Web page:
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You're listening to Joanna
She has an American accent.

NGSL Rank: 367
breɪk Listen
  • separate or cause to separate into pieces as a result of a blow, shock, or strain.
    E.g. the branch broke with a loud snap
  • interrupt (a sequence, course, or continuous state).
    E.g. his concentration was broken by a sound
  • fail to observe (a law, regulation, or agreement).
    E.g. the council says it will prosecute traders who break the law
  • crush the emotional strength, spirit, or resistance of.
    E.g. the idea was to better the prisoners, not to break them
  • (of the weather) change suddenly, especially after a fine spell.
    E.g. the weather broke and thunder rumbled through a leaden sky
  • (of news or a scandal) suddenly become public.
    E.g. since the news broke I've received thousands of wonderful letters
  • (chiefly of an attacking player or team, or of a military force) make a rush or dash in a particular direction.
    E.g. Mitchell won possession and broke quickly, allowing Hughes to score
  • an interruption of continuity or uniformity.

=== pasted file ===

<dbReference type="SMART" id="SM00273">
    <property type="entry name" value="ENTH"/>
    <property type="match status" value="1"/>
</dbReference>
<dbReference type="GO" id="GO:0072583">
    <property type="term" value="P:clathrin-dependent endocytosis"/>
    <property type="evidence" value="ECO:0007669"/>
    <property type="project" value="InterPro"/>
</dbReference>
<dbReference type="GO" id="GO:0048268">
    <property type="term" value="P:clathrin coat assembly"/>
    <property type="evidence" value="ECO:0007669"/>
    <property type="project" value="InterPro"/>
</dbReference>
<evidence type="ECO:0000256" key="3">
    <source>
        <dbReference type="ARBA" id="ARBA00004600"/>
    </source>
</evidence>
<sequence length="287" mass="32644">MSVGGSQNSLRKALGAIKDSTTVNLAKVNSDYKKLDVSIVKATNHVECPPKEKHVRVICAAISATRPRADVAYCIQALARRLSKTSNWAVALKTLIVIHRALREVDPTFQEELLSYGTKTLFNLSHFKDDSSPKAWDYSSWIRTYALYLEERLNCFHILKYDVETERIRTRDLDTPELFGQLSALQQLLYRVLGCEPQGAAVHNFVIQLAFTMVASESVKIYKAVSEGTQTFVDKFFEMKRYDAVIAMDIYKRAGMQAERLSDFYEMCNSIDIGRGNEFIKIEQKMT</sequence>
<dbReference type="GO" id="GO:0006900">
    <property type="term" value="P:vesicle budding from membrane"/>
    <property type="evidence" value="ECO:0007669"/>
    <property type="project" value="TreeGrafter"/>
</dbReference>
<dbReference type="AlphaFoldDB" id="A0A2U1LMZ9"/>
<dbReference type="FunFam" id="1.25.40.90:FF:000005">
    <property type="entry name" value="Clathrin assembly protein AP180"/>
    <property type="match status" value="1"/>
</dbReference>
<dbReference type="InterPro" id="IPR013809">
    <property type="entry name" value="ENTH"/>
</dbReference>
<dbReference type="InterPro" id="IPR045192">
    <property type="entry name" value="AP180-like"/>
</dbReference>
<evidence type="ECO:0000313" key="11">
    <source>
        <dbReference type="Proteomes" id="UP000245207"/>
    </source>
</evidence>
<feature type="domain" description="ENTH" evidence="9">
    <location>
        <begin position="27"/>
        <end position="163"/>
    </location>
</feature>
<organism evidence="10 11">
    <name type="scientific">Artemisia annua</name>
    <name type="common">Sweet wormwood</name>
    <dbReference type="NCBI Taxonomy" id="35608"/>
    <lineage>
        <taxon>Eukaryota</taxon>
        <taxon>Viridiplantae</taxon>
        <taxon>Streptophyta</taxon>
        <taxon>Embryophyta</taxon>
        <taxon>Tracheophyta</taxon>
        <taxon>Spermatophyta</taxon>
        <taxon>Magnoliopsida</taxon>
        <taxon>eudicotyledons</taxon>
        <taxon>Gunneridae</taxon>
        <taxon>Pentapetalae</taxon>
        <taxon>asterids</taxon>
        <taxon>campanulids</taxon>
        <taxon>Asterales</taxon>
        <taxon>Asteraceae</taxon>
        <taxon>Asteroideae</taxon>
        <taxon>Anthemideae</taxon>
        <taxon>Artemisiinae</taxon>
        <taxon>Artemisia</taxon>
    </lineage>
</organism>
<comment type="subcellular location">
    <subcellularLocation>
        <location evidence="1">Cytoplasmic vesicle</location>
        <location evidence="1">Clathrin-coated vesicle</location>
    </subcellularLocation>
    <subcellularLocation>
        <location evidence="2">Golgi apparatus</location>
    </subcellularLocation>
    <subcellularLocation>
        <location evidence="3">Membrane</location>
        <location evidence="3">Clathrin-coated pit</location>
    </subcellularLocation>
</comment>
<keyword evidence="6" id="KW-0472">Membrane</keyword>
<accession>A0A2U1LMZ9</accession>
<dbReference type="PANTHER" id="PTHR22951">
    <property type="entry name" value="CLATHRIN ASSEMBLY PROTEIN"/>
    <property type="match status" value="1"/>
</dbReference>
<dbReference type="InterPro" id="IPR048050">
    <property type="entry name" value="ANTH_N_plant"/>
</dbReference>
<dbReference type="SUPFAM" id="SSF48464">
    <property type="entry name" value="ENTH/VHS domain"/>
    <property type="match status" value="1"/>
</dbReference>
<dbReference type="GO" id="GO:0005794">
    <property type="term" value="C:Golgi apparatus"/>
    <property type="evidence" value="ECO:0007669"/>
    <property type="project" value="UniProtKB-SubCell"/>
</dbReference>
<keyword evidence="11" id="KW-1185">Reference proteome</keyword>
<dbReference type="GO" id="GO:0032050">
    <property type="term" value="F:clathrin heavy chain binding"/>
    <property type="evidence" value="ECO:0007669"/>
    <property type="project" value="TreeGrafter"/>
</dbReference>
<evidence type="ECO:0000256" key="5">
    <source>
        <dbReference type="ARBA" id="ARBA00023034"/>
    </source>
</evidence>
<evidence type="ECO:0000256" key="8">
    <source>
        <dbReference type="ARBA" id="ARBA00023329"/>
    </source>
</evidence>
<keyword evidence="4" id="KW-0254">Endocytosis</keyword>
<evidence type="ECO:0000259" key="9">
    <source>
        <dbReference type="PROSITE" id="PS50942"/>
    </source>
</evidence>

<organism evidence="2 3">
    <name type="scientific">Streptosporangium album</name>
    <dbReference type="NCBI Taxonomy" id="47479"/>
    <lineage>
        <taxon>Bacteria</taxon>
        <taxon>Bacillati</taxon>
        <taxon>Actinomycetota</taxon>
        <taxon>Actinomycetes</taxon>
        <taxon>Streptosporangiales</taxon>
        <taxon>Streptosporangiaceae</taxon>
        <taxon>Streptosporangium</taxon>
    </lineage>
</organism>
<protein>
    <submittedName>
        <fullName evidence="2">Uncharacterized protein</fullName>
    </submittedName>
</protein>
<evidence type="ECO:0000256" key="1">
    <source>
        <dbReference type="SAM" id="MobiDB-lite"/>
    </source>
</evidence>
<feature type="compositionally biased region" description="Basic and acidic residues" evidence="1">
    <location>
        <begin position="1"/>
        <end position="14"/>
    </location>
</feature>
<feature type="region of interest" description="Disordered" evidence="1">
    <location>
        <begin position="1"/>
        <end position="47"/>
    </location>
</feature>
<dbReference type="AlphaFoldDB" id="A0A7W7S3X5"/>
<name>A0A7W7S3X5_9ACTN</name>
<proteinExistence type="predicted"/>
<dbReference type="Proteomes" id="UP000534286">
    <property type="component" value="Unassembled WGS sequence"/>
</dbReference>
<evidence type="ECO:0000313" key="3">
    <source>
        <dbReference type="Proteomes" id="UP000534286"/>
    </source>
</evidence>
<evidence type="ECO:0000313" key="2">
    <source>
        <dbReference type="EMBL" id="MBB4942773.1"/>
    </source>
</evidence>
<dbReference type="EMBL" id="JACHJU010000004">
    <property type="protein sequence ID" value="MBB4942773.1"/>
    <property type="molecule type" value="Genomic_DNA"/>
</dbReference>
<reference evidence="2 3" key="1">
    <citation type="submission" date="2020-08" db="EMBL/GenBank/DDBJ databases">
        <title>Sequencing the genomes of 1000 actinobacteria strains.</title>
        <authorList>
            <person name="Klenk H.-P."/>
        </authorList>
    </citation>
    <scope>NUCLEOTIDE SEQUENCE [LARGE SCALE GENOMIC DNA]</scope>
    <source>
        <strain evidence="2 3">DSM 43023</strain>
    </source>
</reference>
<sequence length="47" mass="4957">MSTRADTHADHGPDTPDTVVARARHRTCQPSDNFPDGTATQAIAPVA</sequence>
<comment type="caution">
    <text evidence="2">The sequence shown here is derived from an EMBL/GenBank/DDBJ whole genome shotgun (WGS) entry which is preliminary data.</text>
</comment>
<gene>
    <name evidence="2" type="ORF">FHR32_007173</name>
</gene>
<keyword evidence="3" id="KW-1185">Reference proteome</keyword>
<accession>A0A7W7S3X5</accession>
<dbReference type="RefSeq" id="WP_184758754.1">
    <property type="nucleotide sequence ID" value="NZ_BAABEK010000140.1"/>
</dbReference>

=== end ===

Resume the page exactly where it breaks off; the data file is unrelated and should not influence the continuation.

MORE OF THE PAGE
E.g. the magazine has been published without a break since 1950
  • a pause in work or during an activity or event.
    E.g. I need a break from mental activity
  • a gap or opening.
    E.g. the track bends left through a break in the hedge
  • an instance of breaking something, or the point where something is broken.
    E.g. he was stretchered off with a break to the leg
  • a rush or dash in a particular direction, especially by an attacking player or team.
    E.g. Norwich scored on a rare break with 11 minutes left
  • an opportunity or chance, especially one leading to professional success.
    E.g. he got his break as an entertainer on a TV music hall show
  • a consecutive series of successful shots, scoring a specified number of points.
    E.g. a break of 83 put him in front for the first time
  • a bud or shoot sprouting from a stem.
  • former term for breaking cart.
  • another term for brake2.

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